• An installation of Inkscape. It is assumed that the inkscape command is in the path and can be executed from any location. Alternatively, the environment variable INKSCAPE can be set with a path. If a specific version per pandoc document is to be used, the inkscapePath meta-variable can be set.

In order to use additional LaTeX packages, use the optional additionalPackages attribute in your document, as in the example below.

Example usage from TikZ examples by Kjell Magne Fauske:

```{.tikz caption="This is an image, created by **TikZ i.e. LaTeX**."
     additionalPackages="\usepackage{adjustbox}"}
\usetikzlibrary{arrows}
\tikzstyle{int}=[draw, fill=blue!20, minimum size=2em]
\tikzstyle{init} = [pin edge={to-,thin,black}]

\resizebox{16cm}{!}{%
  \trimbox{3.5cm 0cm 0cm 0cm}{
    \begin{tikzpicture}[node distance=2.5cm,auto,>=latex']
      \node [int, pin={[init]above:$v_0$}] (a) {$\frac{1}{s}$};
      \node (b) [left of=a,node distance=2cm, coordinate] {a};
      \node [int, pin={[init]above:$p_0$}] at (0,0) (c)
        [right of=a] {$\frac{1}{s}$};
      \node [coordinate] (end) [right of=c, node distance=2cm]{};
      \path[->] (b) edge node {$a$} (a);
      \path[->] (a) edge node {$v$} (c);
      \draw[->] (c) edge node {$p$} (end) ;
    \end{tikzpicture}
  }
}
```

Python

In order to use Python to generate a diagram, your Python code must store the final image data in a temporary file with the correct format. In case you use matplotlib for a diagram, add the following line to do so:

plt.savefig("$DESTINATION$", dpi=300, fomat="$FORMAT$")

The placeholder $FORMAT$ gets replace by the necessary format. Most of the time, this will be png or svg. The second placeholder, $DESTINATION$ gets replaced by the path and file name of the destination. Both placeholders can be used as many times as you want. Example usage from the Matplotlib examples:

```{.py2image caption="This is an image, created by **Python**."}
import matplotlib
matplotlib.use('Agg')

import sys
import numpy as np
import matplotlib.pyplot as plt

# Fixing random state for reproducibility
np.random.seed(19680801)

dt = 0.01
t = np.arange(0, 30, dt)
nse1 = np.random.randn(len(t))                 # white noise 1
nse2 = np.random.randn(len(t))                 # white noise 2

# Two signals with a coherent part at 10Hz and a random part
s1 = np.sin(2 * np.pi * 10 * t) + nse1
s2 = np.sin(2 * np.pi * 10 * t) + nse2

fig, axs = plt.subplots(2, 1)
axs[0].plot(t, s1, t, s2)
axs[0].set_xlim(0, 2)
axs[0].set_xlabel('time')
axs[0].set_ylabel('s1 and s2')
axs[0].grid(True)

cxy, f = axs[1].cohere(s1, s2, 256, 1. / dt)
axs[1].set_ylabel('coherence')

fig.tight_layout()
plt.savefig("$DESTINATION$", dpi=300, fomat="$FORMAT$")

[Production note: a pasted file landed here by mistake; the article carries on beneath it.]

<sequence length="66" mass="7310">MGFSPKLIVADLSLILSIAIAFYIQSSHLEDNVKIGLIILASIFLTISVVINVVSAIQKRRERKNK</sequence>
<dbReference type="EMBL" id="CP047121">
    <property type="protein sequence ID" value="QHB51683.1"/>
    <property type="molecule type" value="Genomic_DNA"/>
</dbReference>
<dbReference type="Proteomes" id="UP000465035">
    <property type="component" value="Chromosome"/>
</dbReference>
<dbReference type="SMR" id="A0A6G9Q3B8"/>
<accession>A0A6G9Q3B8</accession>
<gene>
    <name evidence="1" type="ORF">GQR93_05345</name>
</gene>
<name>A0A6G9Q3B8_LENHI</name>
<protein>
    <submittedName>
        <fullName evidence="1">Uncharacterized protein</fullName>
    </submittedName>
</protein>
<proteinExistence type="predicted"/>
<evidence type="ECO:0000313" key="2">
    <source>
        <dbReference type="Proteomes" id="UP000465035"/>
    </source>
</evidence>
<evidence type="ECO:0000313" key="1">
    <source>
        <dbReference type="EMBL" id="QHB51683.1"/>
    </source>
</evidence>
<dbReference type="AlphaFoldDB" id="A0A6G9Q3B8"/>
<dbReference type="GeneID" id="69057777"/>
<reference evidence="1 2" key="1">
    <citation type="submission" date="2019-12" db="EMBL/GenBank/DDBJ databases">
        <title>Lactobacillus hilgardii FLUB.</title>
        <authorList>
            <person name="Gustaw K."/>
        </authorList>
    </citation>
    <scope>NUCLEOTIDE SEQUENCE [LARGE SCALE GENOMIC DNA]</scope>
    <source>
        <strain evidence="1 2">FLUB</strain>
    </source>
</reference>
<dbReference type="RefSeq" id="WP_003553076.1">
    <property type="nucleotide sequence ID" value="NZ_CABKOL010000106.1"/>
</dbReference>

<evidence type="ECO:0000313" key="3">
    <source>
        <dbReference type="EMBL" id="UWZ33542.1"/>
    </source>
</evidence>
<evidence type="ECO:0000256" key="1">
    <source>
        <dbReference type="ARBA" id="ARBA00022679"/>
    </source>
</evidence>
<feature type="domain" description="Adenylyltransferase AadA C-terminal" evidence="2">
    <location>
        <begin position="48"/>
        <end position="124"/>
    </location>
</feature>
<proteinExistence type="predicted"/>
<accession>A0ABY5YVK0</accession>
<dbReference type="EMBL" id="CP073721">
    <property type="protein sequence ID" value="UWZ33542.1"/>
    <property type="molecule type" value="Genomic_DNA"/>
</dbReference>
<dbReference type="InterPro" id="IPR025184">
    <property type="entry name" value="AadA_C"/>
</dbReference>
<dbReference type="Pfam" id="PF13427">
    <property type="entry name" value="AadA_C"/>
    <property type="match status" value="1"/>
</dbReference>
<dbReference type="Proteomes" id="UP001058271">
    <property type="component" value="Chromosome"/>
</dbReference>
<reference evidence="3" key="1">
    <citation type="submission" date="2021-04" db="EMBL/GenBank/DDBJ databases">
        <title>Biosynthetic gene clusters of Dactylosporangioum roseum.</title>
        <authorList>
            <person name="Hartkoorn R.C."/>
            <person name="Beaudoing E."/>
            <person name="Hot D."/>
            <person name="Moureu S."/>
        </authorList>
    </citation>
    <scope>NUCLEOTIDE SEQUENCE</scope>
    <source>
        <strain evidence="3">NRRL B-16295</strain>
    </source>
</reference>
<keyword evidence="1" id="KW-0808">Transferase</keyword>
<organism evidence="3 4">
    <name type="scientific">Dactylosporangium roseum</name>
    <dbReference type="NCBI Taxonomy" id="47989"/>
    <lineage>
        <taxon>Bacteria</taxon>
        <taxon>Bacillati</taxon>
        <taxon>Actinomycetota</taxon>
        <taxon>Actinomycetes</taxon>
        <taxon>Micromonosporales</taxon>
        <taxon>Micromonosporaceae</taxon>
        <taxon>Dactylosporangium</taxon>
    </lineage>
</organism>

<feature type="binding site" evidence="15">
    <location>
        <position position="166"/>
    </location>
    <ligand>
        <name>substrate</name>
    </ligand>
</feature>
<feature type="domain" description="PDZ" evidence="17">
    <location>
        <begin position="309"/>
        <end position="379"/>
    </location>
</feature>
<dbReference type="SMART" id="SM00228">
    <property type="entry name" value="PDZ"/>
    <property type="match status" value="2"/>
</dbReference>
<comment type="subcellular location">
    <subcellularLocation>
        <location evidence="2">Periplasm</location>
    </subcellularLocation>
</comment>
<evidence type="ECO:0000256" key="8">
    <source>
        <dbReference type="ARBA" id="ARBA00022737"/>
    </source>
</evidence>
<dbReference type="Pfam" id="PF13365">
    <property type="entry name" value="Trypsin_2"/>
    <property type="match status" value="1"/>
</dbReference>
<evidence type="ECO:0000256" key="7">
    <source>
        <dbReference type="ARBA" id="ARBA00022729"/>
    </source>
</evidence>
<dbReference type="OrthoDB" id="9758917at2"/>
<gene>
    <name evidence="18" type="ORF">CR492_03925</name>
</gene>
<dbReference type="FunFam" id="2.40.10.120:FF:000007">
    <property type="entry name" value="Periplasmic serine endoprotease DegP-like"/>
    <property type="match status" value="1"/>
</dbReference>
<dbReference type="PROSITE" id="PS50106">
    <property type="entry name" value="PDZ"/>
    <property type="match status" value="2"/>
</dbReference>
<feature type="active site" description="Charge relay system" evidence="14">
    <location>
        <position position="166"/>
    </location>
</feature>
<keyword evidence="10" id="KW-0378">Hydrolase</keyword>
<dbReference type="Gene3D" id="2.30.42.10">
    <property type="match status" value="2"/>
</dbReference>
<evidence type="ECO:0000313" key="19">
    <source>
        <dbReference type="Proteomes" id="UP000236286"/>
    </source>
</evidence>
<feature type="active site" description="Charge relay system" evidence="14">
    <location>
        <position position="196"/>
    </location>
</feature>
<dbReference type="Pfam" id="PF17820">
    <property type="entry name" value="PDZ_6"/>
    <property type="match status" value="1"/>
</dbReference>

```

Precondition to use Python is a Python environment which contains all necessary libraries you want to use. To use, for example, the standard Anaconda Python environment on a Microsoft Windows system ...

  • set the environment variable PYTHON or the meta key pythonPath to c:\ProgramData\Anaconda3\python.exe

  • set the environment variable PYTHON_ACTIVATE or the meta key activatePythonPath to c:\ProgramData\Anaconda3\Scripts\activate.bat.

Pandoc will activate this Python environment and starts Python with your code.

How to run pandoc

This section will show, how to call Pandoc in order to use this filter with meta keys. The following command assume, that the filters are stored in the subdirectory filters. Further, this is a example for a Microsoft Windows system.

Command to use PlantUML (a single line):

pandoc.exe README.md -f markdown -t docx --self-contained --standalone --lua-filter=filters\diagram-generator.lua --metadata=plantumlPath:"c:\ProgramData\chocolatey\lib\plantuml\tools\plantuml.jar" --metadata=javaPath:"c:\Program Files\Java\jre1.8.0_201\bin\java.exe" -o README.docx

All available environment variables:

  • PLANTUML e.g. c:\ProgramData\chocolatey\lib\plantuml\tools\plantuml.jar; Default: plantuml.jar
  • INKSCAPE e.g. c:\Program Files\Inkscape\inkscape.exe; Default: inkscape
  • PYTHON e.g. c:\ProgramData\Anaconda3\python.exe; Default: n/a
  • PYTHON_ACTIVATE e.g. c:\ProgramData\Anaconda3\Scripts\activate.bat; Default: n/a
  • JAVA_HOME e.g. c:\Program Files\Java\jre1.8.0_201; Default: n/a
  • DOT e.g. c:\ProgramData\chocolatey\bin\dot.exe; Default: dot
  • PDFLATEX e.g. c:\Program Files\MiKTeX 2.9\miktex\bin\x64\pdflatex.exe; Default: pdflatex

All available meta keys:

  • plantumlPath
  • inkscapePath
  • pythonPath
  • activatePythonPath
  • javaPath
  • dotPath
  • pdflatexPath